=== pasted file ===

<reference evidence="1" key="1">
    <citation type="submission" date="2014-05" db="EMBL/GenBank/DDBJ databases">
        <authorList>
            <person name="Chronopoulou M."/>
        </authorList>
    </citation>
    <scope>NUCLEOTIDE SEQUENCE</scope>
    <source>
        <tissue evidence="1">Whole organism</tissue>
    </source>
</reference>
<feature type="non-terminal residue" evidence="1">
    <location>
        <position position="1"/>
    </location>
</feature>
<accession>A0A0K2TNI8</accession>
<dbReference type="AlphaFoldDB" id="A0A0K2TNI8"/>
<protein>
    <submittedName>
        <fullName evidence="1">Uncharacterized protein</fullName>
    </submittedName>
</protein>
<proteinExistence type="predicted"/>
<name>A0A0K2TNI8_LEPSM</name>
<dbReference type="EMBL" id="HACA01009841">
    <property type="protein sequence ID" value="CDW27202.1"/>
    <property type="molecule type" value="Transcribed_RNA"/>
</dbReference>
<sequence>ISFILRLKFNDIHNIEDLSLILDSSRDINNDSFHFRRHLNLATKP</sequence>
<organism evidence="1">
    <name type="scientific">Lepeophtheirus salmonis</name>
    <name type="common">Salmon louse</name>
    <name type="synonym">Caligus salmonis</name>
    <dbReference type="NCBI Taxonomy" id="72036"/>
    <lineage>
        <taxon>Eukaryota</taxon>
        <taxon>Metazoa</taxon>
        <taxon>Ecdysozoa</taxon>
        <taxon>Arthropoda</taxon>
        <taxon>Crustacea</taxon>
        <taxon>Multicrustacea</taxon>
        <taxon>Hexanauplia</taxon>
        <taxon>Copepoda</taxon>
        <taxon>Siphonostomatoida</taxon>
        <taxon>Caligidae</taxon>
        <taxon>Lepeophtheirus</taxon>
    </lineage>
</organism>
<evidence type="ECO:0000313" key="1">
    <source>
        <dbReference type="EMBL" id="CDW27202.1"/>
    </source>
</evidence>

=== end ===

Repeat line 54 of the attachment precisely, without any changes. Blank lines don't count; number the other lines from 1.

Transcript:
</evidence>